7. It is intricate in its "design", but it remains simple in its use: scan your folders, browse, play, and edit your albums in a web page. For playback, I do plan on making it simpler with cloud based playback (have to check the cost of having all my collection on Google Cloud Storage or Amazon AWS), but as you may know audio playback in itself is a complicated topic... There are too many protocols (Web Audio, UPNP, LMS, casting, etc.. ), and some protocols/solutions are really poorly designed (Web Audio to start with...). Back to cloud storage backup - sorry for the digressions...
  8. That is indeed how many people do it today - and the subject of the thread. In the coming years, we will probably see improved cloud based players, and the situation may be reversed, with "local" storage being purely for backup purposes, if at all.
  9. Cloud storage/apps arise happening everywhere else... Corporations are moving to cloud based solutions. Having to run a home server 24/7 to listen to your music files (at home or remotely) seems "archaic" to me. A chromebook, a backup solution (local or remote) - that's all we should need.
  10. Agreed ! It really is not rocket science to develop a system that syncs your files to cloud storage. Having your associated metada (what Roon calls your "database") stored on the cloud as well is not an issue, given the bandwidth that most of us enjoy at home. For those who don't, it could be optional.
  11. Yes, and my solution is "hybrid' as some data is stored on the cloud and some locally. The app itself can be run either locally or from a remote server (on heroku) - the code itself is identical.
  12. Sorry, i had not taken the time to explain in detail. Unfortunately what I am doing is a "custom" solution and I do not really see how it could be extended to others without investing significant time and effort into it. So i don't think a seperate thread is required. I'll explain here briefly. I developped everything from scratch. My program scans automatically my folders. I store album covers and associated artwork/pdf on Google Cloud Storage. The "tags" and comments on my albums are stored in a PostgresQL database hosted on Heroku. The tracks themselves are for the time being only stored locally, but i plan on storing them as well on Google Cloud Storage, selectively for the time being, to allow me to play them remotely. For the time being, I play my files through LMS by sending the URLs of the files from my app. Works well, but it ain't Roon... That's about it I put a few examples here: The example illustrate why i did all this. They are individual albums. I also have an "album grid" to browse my entire collection, but it is not finalized. I plan on adding artist bios/pictures as well - it all takes time. I spend more time "collecting" information on my ever-growing collection than on actually developping the solution. By the way, i am the author of this thread: https://community.roonlabs.com/t/bye-roon-why-i-am-not-renewing-my-subscription/67012 I followed through on my ideas and am very happy to have done so I mostly listen to Jazz, and as a Jazz "collector", there are in my opinion many aspects which are just not handled by any music application today. Unfortunately, there is no "collaborative" database that address these requirements. A shame, but that's the way it is.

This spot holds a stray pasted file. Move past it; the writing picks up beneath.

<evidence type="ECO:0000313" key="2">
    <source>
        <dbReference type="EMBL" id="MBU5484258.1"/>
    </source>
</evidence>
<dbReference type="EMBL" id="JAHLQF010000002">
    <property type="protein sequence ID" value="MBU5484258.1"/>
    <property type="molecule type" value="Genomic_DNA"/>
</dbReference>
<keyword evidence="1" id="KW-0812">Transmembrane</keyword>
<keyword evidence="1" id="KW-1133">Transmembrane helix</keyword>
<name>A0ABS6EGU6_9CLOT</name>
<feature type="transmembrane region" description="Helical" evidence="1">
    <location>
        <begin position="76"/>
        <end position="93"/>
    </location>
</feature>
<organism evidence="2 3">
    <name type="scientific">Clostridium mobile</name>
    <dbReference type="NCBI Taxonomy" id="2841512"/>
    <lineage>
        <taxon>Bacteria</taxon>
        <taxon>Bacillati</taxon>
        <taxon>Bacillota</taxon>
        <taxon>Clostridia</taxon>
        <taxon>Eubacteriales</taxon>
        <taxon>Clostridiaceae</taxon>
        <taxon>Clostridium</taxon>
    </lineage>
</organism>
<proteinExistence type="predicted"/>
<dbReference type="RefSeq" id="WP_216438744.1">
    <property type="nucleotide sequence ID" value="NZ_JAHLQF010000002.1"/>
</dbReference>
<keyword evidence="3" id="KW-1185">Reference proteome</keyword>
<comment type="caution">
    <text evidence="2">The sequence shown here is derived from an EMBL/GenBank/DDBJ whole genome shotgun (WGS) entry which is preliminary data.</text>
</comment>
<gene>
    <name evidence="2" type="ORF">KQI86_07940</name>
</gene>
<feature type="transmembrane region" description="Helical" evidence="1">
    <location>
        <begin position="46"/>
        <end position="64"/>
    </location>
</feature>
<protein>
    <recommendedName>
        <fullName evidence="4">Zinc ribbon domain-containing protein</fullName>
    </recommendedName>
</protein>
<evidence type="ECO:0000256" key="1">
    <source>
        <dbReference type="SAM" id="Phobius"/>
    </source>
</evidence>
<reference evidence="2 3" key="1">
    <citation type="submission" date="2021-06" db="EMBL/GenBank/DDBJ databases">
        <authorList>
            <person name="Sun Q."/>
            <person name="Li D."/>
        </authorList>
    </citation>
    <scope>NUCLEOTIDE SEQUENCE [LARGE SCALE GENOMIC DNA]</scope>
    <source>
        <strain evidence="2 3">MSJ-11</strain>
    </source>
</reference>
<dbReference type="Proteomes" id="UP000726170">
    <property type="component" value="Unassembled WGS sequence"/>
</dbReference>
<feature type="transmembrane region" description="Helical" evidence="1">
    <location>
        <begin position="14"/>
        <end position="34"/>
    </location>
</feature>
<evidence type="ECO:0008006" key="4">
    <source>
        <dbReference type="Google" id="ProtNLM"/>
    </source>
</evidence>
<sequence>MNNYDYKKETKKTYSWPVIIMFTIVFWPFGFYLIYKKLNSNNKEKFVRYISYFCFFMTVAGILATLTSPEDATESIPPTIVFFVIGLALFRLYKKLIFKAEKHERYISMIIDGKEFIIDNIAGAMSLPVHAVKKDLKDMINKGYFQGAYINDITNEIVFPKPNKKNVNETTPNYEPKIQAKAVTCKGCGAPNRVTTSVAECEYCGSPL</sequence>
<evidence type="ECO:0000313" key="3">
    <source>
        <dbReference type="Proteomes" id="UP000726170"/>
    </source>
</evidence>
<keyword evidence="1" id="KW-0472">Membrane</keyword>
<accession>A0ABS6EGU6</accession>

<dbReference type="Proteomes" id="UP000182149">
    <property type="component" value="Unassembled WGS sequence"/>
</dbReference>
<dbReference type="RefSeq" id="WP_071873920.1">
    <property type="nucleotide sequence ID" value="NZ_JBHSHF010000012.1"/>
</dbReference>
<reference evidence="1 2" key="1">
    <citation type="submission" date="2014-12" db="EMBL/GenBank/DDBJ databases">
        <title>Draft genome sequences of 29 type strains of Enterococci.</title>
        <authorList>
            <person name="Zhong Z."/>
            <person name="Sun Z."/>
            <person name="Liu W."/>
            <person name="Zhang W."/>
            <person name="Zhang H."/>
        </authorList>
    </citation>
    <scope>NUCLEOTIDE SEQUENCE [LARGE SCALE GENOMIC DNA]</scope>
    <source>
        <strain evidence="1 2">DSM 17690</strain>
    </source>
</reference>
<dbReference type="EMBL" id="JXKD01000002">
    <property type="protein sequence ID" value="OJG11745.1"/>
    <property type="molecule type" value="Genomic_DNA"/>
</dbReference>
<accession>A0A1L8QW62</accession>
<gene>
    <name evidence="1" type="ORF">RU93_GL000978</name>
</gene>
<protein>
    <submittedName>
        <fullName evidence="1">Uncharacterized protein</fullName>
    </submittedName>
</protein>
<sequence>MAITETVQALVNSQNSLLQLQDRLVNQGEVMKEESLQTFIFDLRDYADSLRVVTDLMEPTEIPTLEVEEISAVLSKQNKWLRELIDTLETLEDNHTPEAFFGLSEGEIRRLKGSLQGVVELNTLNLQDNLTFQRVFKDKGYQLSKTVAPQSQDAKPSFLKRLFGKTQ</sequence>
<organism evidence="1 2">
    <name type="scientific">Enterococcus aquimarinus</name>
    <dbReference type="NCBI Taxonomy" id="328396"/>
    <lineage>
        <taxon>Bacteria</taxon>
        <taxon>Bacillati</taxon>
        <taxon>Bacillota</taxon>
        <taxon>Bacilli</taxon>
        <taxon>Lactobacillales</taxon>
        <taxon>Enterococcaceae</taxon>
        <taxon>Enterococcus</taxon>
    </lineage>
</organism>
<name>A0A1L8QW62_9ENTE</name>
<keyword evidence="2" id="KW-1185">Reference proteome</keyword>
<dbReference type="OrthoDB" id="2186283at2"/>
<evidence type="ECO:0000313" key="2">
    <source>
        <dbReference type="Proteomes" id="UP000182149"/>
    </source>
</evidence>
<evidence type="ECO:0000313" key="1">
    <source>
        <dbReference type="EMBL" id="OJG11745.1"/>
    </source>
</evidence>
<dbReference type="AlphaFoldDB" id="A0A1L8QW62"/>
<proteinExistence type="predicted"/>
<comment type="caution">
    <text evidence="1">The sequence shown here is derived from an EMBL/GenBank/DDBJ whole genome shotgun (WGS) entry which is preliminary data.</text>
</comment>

13. Same situation, so i listen late at night.
  14. hopkins

    Ellington gems

    Ellington never ceases to amaze and suprise me. Witness this short piece, released by Storyville earlier this year: "The Lake", part of his suite "The River", and performed at the end of a 1969 concert. Here are the Storyville notes: "On November 7th, 1969, Duke Ellington and his orchestra played two concerts in Rotterdam, in the famous De Doelen concert hall. The second concert of the evening was prolonged, as the public wouldn’t let Ellington go. So while the rest of the bandmembers left the stage, a quartet with Duke, Wild Bill Davis, bassist Victor Gaskin and drummer Rufus Jones stayed, and played four more numbers, much to the delight of the sold-out house. You can hear the whole band concert on the Storyville CD “Rotterdam 1969” (1018440), and here we offer the ”afterparty” music by the quartet. " Check it out ! https://storyvillerecords.bandcamp.com/track/the-lake
×
×
  • Create New...